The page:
Discussion or Faith?


Discussion or belief

2nd Sunday in Lent. 24 and 25 February 2024 (LGJ)

Gospel: Mark 9,14-29


The Gospel begins with discussion just like last Sunday. At that time it was at the Passover meal. They debated who was the greatest. Who can do the most? Honor and position. And it ended in defeat. The strong leader had to turn to Jesus.

Now the situation is different. But it is still the same dear Christians who think in terms of strength. "Why couldn't we?"

14 And when they came to the disciples, they saw a great crowd around them, and scribes arguing with them.

Scribes discuss with the disciples. No one has an answer. No one can come up with a scripture that solves the problem. And Markus tells what they can't find an answer to: the suffering and how to overcome it. - What do we humans do when we do not understand life, suffering and death? In trying to find answers, we can easily end up in discussion. But does it free us from suffering? And does the sufferer help with our discussion?

But suddenly the discussion stops.

15 And immediately all the crowd, when they saw him, were greatly amazed and ran up to him and greeted him.

The debaters were seized with awe. Because they saw Jesus. Normally, people were not in awe of him just by seeing him. He often met with disdain. Only when he intervened or preached. But it was different now. They were awestruck at the sight of him. He came down from a mountain with three disciples. It had been with him on the mountain, and was struck with fear, awe. They had seen Jesus' divinity.

And now: at the thought alone the whole crowd was struck with awe. I wonder if Jesus carried some of the glory of divinity with him down from the mountain. Perhaps like when Moses came down from Mount Sinai after he had talked with the Lord. His face was beaming. When Moses came down from Mount Sinai, he had the two tablets of the Testimony in his hand when he came down from the mountain. …It shone from his face because the Lord had spoken to him; … Aaron and all the Israelites saw that it shone from his face, and they were afraid to come near him. (Exodus 34:29-30).

When Christians discuss where suffering comes from and how we overcome it, we need to look to the Lord. God the Lord is here. See Him. Feel His nearness and glory in glimpses. That is why a Christian goes to church for worship. It is quiet. And we pray: "Lord, I have come into this house of yours to hear..." And the priest says: "The Lord be with you!" Scripture is read. We baptize an infant. We kneel and receive the glory of forgiveness. Here the discussion ends and is replaced by worship, prayer and thanks. We need that.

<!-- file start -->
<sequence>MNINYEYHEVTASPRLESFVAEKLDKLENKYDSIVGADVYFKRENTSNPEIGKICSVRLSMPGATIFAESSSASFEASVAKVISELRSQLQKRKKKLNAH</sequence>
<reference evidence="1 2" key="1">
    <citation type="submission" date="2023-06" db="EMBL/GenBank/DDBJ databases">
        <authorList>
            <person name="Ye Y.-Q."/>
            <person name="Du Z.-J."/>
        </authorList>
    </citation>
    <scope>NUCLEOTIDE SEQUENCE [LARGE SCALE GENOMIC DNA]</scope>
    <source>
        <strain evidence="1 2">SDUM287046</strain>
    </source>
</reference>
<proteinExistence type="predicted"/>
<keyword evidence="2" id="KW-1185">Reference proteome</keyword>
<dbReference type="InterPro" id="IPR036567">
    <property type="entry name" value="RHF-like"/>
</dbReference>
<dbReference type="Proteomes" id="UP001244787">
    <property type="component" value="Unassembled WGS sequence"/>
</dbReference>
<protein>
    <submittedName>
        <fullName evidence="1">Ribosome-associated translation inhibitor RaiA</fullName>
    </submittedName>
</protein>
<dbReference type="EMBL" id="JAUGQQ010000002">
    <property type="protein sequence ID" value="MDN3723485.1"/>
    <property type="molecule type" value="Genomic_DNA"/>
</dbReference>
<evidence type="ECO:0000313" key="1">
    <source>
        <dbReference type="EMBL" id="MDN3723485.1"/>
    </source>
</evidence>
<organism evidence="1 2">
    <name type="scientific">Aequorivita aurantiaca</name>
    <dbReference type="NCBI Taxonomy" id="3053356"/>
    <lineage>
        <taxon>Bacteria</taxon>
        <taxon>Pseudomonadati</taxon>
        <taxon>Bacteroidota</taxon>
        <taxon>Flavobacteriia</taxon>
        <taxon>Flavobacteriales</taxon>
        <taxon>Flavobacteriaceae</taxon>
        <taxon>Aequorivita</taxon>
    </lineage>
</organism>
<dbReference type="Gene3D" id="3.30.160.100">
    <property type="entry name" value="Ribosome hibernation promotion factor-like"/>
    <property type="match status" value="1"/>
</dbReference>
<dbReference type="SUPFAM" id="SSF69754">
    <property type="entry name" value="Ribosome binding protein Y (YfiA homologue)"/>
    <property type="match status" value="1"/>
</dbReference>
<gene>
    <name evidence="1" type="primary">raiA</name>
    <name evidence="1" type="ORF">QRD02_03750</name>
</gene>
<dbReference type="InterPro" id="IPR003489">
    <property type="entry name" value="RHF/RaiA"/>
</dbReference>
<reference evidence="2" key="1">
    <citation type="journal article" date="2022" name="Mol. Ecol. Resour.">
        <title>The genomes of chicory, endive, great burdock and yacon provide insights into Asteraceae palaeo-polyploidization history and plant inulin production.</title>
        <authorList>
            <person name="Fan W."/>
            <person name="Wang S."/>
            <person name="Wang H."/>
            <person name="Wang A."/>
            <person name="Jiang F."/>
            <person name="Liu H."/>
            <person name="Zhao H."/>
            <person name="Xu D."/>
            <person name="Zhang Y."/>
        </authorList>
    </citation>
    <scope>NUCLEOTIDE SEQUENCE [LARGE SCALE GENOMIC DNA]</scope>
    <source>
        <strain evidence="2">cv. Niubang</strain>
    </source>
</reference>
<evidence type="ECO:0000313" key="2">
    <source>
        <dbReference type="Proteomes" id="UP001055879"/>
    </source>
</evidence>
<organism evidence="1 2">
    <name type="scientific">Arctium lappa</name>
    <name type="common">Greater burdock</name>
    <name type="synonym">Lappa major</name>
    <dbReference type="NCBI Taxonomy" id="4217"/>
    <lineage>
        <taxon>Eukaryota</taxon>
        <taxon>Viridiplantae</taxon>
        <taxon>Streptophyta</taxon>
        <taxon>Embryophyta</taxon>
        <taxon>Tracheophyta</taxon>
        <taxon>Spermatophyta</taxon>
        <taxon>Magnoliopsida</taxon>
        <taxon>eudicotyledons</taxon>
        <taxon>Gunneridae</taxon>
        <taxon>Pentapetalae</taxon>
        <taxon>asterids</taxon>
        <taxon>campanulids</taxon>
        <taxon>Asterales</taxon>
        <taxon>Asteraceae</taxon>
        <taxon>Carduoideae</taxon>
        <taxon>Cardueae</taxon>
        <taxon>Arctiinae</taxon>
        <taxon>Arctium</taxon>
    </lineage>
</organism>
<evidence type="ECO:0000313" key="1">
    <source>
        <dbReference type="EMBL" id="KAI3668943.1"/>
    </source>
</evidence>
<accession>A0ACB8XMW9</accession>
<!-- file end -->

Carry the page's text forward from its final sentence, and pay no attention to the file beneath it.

The Gospel today shows us that it is not managed by discussion, but by seeing Jesus – by faith – and by prayer.


16 And he asked them, "What are you arguing about with them?"

The father to the son answered:

"Teacher, I brought my son to you, for he has a spirit that makes him mute. And whenever it seizes him, 1) it throws him down, and 2) he foams and 3) grinds his teeth and 4) becomes rigid. So I asked your disciples to cast it out, and they were not able."

Now the suffering is described, the pain, a power that none of us can handle. All roads are blocked. And there is only one way left: the way of prayer to the Lord. The boy's father goes that way.

After all, the disciples had received authority from Jesus. Jesus called the twelve together and gave them power and authority over all demons and to heal diseases. 2 Then he sent them out to preach the kingdom of God and heal the sick, (Lk. 9,1-2) Why then could they not? Jesus answers: Because the mandate from God had to be carried out in faith during prayer.

"That kind of thing is only driven out by prayer!"

They asked: "Why couldn't we?" "We". When we become self-driven and work in faith in ourselves, the prayer dries up. Then the strength withers and we start to discuss.


And what does Jesus do? He pronounces judgment on the disciples and on the scribes and on our whole family.

19 And he answered them, "O faithless generation, how long am I to be with you? How long am I to bear with you?

Then the problem is unbelief. And unbelief is not the same as a lack in us, a lack of faith. Unbelief is a WRONG belief. Unbelief is that we have lost our relationship with God, do not trust God, do not cry out to him in need, but try to believe in something else, a different god than God.